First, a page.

Top critical review
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Not their best
on 29 October 2012
I've loved Muse since I first saw them perform "Bliss" on TV, being blown away by that huge guitar riff and Matt Bellamy's soaring operatic voice. Since then I've seen them live half a dozen or so times, including twice at Wembley, and they're probably the best live act I've ever seen, if anything getting better and better with every tour. In terms of albums though it seems to be a case of diminishing returns. Don't get me wrong - there is much to enjoy here - but it feels somehow lacklustre, and despite repeated listens I'm struggling to fall in love with "The 2nd Law" like I have with most of the other albums.
It starts so well, with "Supremacy" sounding like a Bond theme in waiting, full of strings and all of the over-the-top flourishes that make Muse the band that they are. It's easily the most Muse-like song here, and in some respects feels like a bit of a farewell to their "old" sound, as after this track it all goes a little strange.
I like "Madness" a lot, starting with a similar sound to "Undisclosed Desires" from their last album, but after a few minutes the tone shifts and the band seem to burst through the electronic murk. Some people have said the song sounds like Prince, and maybe it's because I'm a Prince fan I like this, but it's possibly my favourite on the album.
"Panic Station" is fast and catchy, sounding rather like 80s funk (my girlfriend - also a Muse fan - thinks it sounds like Duran Duran!) but it doesn't really work for me. It's OK, but feels insubstantial.
"Survival" is this album's "United States of Eurasia" - the big Queen-alike epic, complete with lots of piano, squealing guitars, and will probably see lots of people wander off to the bars when they play it live. Perhaps too OTT for its own good?
"Follow Me" - the first of a few songs which seem to feature endless repetition of "(something) me" in the lyrics - is the first track featuring dubstep-like tones, a deep electronic bass smothered with synths dominating the chorus. It's fun, but doesn't sound like Muse, aside from Matt's voice. It actually sounds more like a club track than anything.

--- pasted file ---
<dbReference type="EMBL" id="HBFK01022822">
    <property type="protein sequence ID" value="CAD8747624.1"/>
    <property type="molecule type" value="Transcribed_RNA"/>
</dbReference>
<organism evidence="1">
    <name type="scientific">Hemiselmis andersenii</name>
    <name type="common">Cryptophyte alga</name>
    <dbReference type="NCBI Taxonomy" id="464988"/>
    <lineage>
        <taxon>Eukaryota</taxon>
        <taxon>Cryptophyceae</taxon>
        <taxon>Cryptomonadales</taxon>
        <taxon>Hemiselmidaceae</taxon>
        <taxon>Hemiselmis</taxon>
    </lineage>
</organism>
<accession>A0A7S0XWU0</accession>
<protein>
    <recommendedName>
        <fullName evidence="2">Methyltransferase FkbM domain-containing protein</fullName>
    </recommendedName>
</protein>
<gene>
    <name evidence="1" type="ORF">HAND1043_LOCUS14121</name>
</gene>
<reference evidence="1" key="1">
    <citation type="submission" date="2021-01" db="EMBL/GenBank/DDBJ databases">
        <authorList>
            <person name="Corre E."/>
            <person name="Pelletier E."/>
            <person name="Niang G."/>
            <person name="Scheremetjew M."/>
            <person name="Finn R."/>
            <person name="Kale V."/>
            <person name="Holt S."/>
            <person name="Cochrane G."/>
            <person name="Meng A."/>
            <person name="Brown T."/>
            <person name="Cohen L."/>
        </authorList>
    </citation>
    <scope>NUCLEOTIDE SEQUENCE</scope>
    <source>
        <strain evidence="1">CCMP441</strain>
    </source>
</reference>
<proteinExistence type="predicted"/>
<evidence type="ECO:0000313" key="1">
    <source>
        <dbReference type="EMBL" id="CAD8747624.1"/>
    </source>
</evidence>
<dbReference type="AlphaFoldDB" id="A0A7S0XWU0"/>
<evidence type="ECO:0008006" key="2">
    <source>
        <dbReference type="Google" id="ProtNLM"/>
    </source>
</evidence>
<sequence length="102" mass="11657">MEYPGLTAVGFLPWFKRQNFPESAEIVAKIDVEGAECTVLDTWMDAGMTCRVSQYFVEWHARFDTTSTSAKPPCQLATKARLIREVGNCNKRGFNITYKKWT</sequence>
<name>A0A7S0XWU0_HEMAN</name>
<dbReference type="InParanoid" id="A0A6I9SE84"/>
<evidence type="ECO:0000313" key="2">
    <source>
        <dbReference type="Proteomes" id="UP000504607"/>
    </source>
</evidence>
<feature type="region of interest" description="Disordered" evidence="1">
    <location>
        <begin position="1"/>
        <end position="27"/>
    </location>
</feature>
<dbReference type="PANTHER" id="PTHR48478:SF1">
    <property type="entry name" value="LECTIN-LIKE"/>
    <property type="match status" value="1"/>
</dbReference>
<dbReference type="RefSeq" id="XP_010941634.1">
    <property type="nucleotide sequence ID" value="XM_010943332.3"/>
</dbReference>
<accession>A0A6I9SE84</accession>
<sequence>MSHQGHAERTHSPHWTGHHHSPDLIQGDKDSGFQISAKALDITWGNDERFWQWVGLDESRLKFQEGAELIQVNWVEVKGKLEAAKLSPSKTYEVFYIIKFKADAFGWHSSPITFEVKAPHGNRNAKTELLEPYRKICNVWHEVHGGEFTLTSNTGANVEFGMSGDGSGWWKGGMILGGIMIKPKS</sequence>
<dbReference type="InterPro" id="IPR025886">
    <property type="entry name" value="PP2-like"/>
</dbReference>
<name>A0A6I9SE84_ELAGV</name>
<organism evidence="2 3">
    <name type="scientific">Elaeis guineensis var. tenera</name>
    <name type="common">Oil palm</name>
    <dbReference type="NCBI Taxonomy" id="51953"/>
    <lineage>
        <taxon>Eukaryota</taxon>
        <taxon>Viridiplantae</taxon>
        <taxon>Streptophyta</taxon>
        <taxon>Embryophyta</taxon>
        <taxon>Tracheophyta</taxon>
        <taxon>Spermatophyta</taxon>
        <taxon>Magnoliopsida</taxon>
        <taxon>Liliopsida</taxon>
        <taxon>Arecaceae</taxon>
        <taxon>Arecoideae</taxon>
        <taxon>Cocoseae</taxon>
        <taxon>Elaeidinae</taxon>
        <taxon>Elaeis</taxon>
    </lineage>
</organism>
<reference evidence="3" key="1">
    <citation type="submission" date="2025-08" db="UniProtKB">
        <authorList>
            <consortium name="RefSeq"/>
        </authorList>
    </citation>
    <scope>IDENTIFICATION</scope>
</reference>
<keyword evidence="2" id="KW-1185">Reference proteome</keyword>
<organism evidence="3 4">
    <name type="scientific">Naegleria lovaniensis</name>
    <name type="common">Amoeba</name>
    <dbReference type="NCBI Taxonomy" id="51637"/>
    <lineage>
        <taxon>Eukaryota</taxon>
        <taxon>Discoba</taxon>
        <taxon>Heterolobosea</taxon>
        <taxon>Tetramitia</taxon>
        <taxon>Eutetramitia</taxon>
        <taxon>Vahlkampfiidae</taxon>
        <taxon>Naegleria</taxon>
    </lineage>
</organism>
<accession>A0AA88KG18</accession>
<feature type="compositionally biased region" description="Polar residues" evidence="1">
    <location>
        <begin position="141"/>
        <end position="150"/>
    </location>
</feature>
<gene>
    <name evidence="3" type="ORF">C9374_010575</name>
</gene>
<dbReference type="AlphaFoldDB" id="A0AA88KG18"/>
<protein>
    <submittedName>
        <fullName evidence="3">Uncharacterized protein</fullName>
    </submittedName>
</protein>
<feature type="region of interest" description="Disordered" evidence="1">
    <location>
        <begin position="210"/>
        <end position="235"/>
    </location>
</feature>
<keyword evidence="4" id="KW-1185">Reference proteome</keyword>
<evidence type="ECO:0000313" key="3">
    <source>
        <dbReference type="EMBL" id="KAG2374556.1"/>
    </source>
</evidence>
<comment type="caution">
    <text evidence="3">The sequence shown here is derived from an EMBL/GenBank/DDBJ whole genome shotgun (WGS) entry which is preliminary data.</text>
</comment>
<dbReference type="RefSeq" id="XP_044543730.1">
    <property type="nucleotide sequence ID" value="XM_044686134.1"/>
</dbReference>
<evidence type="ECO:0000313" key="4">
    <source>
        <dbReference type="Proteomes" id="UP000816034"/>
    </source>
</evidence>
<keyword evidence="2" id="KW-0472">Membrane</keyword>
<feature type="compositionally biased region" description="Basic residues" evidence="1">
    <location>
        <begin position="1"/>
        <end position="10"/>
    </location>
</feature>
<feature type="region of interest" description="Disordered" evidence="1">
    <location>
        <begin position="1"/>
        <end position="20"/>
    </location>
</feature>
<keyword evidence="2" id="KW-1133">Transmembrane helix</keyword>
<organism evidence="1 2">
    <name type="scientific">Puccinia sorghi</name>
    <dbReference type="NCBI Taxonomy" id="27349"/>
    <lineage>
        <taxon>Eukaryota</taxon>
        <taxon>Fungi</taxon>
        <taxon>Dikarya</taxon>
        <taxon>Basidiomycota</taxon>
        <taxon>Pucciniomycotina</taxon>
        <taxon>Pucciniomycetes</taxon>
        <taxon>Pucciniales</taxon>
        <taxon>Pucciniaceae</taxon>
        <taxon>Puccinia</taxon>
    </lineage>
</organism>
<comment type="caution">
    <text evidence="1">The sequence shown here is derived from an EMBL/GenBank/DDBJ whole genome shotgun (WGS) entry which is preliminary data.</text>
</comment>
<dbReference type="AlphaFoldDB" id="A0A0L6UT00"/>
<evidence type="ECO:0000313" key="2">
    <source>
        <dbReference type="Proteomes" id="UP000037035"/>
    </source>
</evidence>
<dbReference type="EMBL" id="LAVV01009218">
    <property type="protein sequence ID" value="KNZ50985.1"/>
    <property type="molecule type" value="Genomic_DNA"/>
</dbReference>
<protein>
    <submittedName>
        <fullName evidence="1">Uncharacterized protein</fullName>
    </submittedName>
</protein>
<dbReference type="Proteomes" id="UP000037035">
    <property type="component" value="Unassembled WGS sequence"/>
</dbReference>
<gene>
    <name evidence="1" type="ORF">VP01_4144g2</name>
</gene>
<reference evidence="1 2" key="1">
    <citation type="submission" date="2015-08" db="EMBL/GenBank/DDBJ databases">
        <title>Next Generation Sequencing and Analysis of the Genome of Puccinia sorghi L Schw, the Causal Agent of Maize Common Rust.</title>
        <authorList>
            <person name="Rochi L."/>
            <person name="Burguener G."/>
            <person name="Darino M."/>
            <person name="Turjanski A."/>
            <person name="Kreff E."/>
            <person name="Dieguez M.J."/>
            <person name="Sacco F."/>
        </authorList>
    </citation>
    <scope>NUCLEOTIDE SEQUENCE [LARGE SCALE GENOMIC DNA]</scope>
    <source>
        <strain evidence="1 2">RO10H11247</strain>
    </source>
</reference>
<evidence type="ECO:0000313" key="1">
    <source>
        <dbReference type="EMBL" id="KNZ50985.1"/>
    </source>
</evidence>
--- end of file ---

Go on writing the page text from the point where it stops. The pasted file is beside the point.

"Animals" - Had great hopes for this, but it just sounds a little too meandering. At the starts it sounds like something from the "Showbiz" era in a way, and becomes a bit more interesting as it goes on, but it doesn't seem to really go anywhere.
"Explorers" - Sorry, but I really don't like this one. Sounds almost like something from a musical in a way, and I always think it is called "Free Me" because Matt sings those words so many times.
"Big Freeze" - sounds like U2!
"Save Me" / "Liquid State" - Two songs written and sung by Chris, the bass player, and they really serve to show just how much Matt's voice brings to the band. To me these tracks just sound like a fairly run-of-the-mill rock band - competent but unremarkable.
"The 2nd Law - Unsustainable" - I may be in the minority but I think the blend of strings, choir and dubstep influences really works here. Noisy for sure, but it has grown on me more than anything else on the album.
"The 2nd Law - Isolated System" - Reminds me of Mike Oldfield, circa "Tubular Bells 2" or 3. An ambient-sounding instrumental.
All in all it is a reasonable collection of songs but for me it lacks that certain spark, and in some respects it feels a little rushed, as though they hurried it out before they had a couple of really excellent tracks to fit into the collection. You won't find another "Bliss", "Stockholm Syndrome", "Knights of Cydonia", "Plug In Baby", "Citizen Erased" etc. here, and although they're clearly very, very good at what they do it is all a bit of a disappointment. Maybe it will all sound better when I hear them play it live.